After a visit to Latvia and Lithuania we were quite curious about Estonia - what's the difference to the other Baltic states? The very first impression was rather bad: An ill tempered border guard didn't promise a hearty welcome. Unfortunately we only had three days in Estonia - one of the reasons for the short stay was the lousy weather in November - definitely not the best time to explore the islands of Saaremaa and Hiiumaa for example.
Most Europeans and Americans, Canadians etc. do not require a visa. Some nationalities can even enter with a valid ID card. However, it's always best to check with the Estonian embassy first.
Estonia's currency is called Kroon (also: crowns, koruna, kronen etc in other languages). The common abbrevation used in bank business and price tags is EEK. One Kroon is divided into 100 Sent. Since 1993, the Kroon was tied to the Deutschmark, with a fixed rate of 1 DM = 8 EEK. This hasn't even changed after the introduction of the Euro in Germany. Together with →Lithuania and →Slovenia, Estonia joined the so-called Exchange Rate Mechanism II. This means that the exchange rate Euro - EEK must not differ more than 15% from the common rate. The common rate is fixed at 1 Euro = 15.65 EEK - and this is what travellers will get at all banks. Estonia had the chance to join the Eurozone in summer 2006, but the introduction of the Euro has been postponed until at least 2008.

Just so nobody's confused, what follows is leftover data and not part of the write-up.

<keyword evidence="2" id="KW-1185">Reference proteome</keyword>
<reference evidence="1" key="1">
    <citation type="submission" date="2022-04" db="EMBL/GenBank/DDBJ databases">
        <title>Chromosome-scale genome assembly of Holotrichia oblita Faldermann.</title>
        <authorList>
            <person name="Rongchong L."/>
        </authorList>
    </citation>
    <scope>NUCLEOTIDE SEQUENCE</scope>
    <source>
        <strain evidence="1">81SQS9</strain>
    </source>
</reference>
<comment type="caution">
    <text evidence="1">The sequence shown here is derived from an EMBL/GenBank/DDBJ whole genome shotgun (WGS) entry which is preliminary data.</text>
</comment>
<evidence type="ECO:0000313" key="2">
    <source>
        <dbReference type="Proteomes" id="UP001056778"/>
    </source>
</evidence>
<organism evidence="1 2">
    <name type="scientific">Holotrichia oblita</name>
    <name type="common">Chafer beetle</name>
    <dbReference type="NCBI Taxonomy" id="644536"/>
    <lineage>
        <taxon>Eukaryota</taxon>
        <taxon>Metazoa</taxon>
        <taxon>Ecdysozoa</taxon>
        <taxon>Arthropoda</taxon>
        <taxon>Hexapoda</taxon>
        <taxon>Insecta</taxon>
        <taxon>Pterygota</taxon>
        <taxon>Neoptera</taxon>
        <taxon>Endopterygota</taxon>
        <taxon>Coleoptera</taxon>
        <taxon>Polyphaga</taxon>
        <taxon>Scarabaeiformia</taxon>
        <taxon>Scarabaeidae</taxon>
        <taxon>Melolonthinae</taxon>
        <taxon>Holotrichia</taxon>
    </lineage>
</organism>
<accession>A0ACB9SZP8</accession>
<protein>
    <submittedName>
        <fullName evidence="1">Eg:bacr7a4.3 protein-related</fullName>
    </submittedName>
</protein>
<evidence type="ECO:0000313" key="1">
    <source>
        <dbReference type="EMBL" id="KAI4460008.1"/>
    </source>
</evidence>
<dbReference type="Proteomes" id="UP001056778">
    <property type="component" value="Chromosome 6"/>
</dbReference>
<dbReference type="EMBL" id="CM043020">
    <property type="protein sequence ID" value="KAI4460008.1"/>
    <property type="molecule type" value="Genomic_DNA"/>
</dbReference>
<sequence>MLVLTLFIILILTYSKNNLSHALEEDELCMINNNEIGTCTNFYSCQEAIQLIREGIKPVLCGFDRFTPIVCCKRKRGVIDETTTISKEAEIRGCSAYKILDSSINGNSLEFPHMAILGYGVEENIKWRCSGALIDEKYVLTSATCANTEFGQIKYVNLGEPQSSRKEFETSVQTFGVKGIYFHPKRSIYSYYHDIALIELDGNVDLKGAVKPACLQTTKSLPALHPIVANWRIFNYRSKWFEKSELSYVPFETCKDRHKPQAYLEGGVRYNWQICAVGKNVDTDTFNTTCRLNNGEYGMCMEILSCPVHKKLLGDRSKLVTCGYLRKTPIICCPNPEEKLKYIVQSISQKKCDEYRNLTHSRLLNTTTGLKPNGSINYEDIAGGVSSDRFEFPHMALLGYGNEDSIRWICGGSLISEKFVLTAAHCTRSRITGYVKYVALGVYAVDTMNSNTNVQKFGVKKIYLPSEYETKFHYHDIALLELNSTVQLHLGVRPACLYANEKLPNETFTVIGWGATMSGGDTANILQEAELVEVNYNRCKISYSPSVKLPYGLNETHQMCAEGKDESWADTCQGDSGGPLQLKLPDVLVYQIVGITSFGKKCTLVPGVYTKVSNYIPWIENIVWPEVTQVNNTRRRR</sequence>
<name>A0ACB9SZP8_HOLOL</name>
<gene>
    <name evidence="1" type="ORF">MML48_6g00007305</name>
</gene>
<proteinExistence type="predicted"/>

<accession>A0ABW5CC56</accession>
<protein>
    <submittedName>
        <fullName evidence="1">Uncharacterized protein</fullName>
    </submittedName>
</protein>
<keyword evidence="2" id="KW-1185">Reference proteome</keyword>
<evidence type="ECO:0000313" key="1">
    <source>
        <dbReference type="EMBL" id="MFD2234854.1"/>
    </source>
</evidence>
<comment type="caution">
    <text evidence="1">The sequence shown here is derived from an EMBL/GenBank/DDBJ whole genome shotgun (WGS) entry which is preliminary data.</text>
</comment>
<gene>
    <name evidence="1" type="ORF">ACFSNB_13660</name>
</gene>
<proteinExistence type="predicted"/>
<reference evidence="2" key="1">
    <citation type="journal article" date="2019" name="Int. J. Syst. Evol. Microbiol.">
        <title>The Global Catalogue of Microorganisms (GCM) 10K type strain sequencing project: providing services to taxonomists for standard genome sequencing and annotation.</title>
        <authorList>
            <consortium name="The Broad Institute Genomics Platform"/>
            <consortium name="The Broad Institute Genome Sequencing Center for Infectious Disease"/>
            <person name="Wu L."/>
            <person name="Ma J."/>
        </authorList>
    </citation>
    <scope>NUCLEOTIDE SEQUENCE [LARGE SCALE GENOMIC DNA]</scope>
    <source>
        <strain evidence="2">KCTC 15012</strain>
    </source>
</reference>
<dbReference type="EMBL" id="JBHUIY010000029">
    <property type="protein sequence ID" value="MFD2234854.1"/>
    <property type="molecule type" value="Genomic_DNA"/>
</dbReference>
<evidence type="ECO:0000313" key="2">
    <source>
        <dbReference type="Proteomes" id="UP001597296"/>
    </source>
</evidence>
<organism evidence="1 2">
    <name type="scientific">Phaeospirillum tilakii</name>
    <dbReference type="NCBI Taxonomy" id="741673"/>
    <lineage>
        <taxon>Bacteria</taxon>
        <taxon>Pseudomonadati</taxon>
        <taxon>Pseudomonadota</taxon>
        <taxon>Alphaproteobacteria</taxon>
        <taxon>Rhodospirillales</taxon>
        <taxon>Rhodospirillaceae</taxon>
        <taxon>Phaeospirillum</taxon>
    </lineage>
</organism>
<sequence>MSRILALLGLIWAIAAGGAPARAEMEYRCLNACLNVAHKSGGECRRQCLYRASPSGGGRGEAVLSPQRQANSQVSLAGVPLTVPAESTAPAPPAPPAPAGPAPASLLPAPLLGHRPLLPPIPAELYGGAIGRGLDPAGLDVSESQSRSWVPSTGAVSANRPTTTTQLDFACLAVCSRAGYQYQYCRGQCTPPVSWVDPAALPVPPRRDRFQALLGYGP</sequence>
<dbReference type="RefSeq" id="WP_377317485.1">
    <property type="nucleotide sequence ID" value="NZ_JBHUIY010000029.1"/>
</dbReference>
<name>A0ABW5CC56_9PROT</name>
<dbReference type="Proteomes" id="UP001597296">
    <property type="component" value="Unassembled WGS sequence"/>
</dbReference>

Bills are more used than coins, with 2, 5, 10, 25, 50, 100 and 500 kroon bills circulating. Additionally, there are 5, 10, 20 und 50 Sent as well as 1 and 5 kroon coins, with the latter rather rarely used.
It's as easy to withdraw money in Estonia as it is in any other central or western European country. ATM's are everywhere, accepting all common credit and cash cards, such as Cirrus- and Maestro cards etc. Many banks also exchange foreign currencies. Needless to say that the Euro is the best foreign currency to get along with in Estonia. Most banks charge € 4 or so as a fee for transactions using foreign cash cards.
|25 Estonian Kroon|
Unfortunately we've only been to Tallinn, and as everywhere the capital is the most expensive place in the country, so the following information might differ from what you'll find in the countryside.